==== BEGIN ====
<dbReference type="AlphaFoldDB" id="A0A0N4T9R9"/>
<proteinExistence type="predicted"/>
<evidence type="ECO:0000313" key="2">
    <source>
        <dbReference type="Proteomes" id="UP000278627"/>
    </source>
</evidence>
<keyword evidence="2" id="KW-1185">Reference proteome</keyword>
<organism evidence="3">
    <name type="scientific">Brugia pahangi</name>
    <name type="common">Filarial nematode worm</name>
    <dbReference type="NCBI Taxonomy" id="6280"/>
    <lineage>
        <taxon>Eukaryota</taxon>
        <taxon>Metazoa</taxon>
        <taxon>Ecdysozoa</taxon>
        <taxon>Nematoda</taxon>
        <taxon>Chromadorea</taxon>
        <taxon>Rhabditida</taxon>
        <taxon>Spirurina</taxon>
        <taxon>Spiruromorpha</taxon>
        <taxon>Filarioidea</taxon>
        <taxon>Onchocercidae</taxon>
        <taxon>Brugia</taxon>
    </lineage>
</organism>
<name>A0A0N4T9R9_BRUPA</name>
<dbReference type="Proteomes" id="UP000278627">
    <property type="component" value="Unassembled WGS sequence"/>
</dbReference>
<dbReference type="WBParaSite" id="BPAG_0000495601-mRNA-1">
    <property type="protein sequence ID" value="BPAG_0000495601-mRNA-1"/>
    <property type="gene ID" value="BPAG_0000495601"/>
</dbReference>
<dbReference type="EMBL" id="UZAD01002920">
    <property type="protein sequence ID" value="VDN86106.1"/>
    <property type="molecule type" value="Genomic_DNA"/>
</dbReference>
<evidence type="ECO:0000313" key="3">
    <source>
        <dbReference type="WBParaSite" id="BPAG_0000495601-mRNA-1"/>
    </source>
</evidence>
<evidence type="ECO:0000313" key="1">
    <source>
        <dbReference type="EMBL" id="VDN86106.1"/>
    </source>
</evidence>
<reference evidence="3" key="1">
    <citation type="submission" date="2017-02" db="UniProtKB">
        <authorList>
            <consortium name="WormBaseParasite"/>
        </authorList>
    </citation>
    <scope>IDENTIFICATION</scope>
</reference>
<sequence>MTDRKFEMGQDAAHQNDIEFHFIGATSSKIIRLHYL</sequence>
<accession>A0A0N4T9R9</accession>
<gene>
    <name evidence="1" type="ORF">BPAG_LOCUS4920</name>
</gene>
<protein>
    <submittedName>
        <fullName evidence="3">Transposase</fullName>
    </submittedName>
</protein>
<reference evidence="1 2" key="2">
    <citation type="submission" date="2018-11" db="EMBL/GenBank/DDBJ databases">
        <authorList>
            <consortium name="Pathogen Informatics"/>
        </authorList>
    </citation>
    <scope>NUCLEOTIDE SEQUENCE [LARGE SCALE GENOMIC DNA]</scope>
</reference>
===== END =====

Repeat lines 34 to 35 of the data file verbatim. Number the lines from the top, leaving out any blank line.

</dbReference>
<dbReference type="EMBL" id="UZAD01002920">